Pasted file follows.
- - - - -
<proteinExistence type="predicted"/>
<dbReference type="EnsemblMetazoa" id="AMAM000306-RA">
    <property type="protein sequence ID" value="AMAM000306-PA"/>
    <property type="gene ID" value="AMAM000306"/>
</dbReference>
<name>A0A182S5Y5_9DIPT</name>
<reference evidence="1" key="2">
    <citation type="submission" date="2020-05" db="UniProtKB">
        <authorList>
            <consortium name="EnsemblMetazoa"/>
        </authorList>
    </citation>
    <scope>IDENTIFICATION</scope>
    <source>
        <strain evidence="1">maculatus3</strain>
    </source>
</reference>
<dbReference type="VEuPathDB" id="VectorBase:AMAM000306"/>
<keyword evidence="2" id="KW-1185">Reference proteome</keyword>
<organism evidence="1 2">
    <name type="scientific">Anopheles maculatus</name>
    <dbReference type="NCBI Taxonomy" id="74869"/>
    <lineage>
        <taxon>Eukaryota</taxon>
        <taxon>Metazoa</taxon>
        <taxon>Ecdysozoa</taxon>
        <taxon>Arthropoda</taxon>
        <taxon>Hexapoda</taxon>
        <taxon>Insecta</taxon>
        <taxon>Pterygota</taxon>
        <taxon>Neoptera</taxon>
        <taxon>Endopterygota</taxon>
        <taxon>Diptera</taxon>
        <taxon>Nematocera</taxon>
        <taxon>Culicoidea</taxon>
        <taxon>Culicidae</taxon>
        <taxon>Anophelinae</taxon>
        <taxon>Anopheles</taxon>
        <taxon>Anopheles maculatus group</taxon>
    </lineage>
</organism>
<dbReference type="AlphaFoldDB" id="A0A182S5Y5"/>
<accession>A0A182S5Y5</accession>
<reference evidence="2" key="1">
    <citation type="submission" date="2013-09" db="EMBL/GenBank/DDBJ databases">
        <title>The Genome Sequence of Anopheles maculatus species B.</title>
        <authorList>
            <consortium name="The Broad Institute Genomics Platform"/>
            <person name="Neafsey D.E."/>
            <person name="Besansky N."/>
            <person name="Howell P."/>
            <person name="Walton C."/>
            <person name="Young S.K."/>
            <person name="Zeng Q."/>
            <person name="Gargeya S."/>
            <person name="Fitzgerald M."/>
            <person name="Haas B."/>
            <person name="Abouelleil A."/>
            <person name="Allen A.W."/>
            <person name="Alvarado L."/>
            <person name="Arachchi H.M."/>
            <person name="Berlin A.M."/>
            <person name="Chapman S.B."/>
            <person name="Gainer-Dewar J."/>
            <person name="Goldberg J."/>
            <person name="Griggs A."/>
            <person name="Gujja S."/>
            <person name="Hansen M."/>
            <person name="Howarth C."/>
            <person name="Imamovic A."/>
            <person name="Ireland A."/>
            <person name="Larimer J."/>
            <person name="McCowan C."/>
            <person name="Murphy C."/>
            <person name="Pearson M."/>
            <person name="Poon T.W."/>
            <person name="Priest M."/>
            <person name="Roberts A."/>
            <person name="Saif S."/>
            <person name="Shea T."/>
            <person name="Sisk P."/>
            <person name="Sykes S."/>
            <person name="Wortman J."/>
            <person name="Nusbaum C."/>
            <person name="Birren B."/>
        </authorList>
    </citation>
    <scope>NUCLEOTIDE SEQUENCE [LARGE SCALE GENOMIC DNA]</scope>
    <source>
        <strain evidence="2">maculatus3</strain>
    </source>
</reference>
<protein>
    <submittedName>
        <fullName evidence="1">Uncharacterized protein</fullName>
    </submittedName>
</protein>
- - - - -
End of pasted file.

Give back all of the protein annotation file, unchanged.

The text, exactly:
<proteinExistence type="predicted"/>
<dbReference type="EnsemblMetazoa" id="AMAM000306-RA">
    <property type="protein sequence ID" value="AMAM000306-PA"/>
    <property type="gene ID" value="AMAM000306"/>
</dbReference>
<name>A0A182S5Y5_9DIPT</name>
<reference evidence="1" key="2">
    <citation type="submission" date="2020-05" db="UniProtKB">
        <authorList>
            <consortium name="EnsemblMetazoa"/>
        </authorList>
    </citation>
    <scope>IDENTIFICATION</scope>
    <source>
        <strain evidence="1">maculatus3</strain>
    </source>
</reference>
<dbReference type="VEuPathDB" id="VectorBase:AMAM000306"/>
<keyword evidence="2" id="KW-1185">Reference proteome</keyword>
<organism evidence="1 2">
    <name type="scientific">Anopheles maculatus</name>
    <dbReference type="NCBI Taxonomy" id="74869"/>
    <lineage>
        <taxon>Eukaryota</taxon>
        <taxon>Metazoa</taxon>
        <taxon>Ecdysozoa</taxon>
        <taxon>Arthropoda</taxon>
        <taxon>Hexapoda</taxon>
        <taxon>Insecta</taxon>
        <taxon>Pterygota</taxon>
        <taxon>Neoptera</taxon>
        <taxon>Endopterygota</taxon>
        <taxon>Diptera</taxon>
        <taxon>Nematocera</taxon>
        <taxon>Culicoidea</taxon>
        <taxon>Culicidae</taxon>
        <taxon>Anophelinae</taxon>
        <taxon>Anopheles</taxon>
        <taxon>Anopheles maculatus group</taxon>
    </lineage>
</organism>
<dbReference type="AlphaFoldDB" id="A0A182S5Y5"/>
<accession>A0A182S5Y5</accession>
<reference evidence="2" key="1">
    <citation type="submission" date="2013-09" db="EMBL/GenBank/DDBJ databases">
        <title>The Genome Sequence of Anopheles maculatus species B.</title>
        <authorList>
            <consortium name="The Broad Institute Genomics Platform"/>
            <person name="Neafsey D.E."/>
            <person name="Besansky N."/>
            <person name="Howell P."/>
            <person name="Walton C."/>
            <person name="Young S.K."/>
            <person name="Zeng Q."/>
            <person name="Gargeya S."/>
            <person name="Fitzgerald M."/>
            <person name="Haas B."/>
            <person name="Abouelleil A."/>
            <person name="Allen A.W."/>
            <person name="Alvarado L."/>
            <person name="Arachchi H.M."/>
            <person name="Berlin A.M."/>
            <person name="Chapman S.B."/>
            <person name="Gainer-Dewar J."/>
            <person name="Goldberg J."/>
            <person name="Griggs A."/>
            <person name="Gujja S."/>
            <person name="Hansen M."/>
            <person name="Howarth C."/>
            <person name="Imamovic A."/>
            <person name="Ireland A."/>
            <person name="Larimer J."/>
            <person name="McCowan C."/>
            <person name="Murphy C."/>
            <person name="Pearson M."/>
            <person name="Poon T.W."/>
            <person name="Priest M."/>
            <person name="Roberts A."/>
            <person name="Saif S."/>
            <person name="Shea T."/>
            <person name="Sisk P."/>
            <person name="Sykes S."/>
            <person name="Wortman J."/>
            <person name="Nusbaum C."/>
            <person name="Birren B."/>
        </authorList>
    </citation>
    <scope>NUCLEOTIDE SEQUENCE [LARGE SCALE GENOMIC DNA]</scope>
    <source>
        <strain evidence="2">maculatus3</strain>
    </source>
</reference>
<protein>
    <submittedName>
        <fullName evidence="1">Uncharacterized protein</fullName>
    </submittedName>
</protein>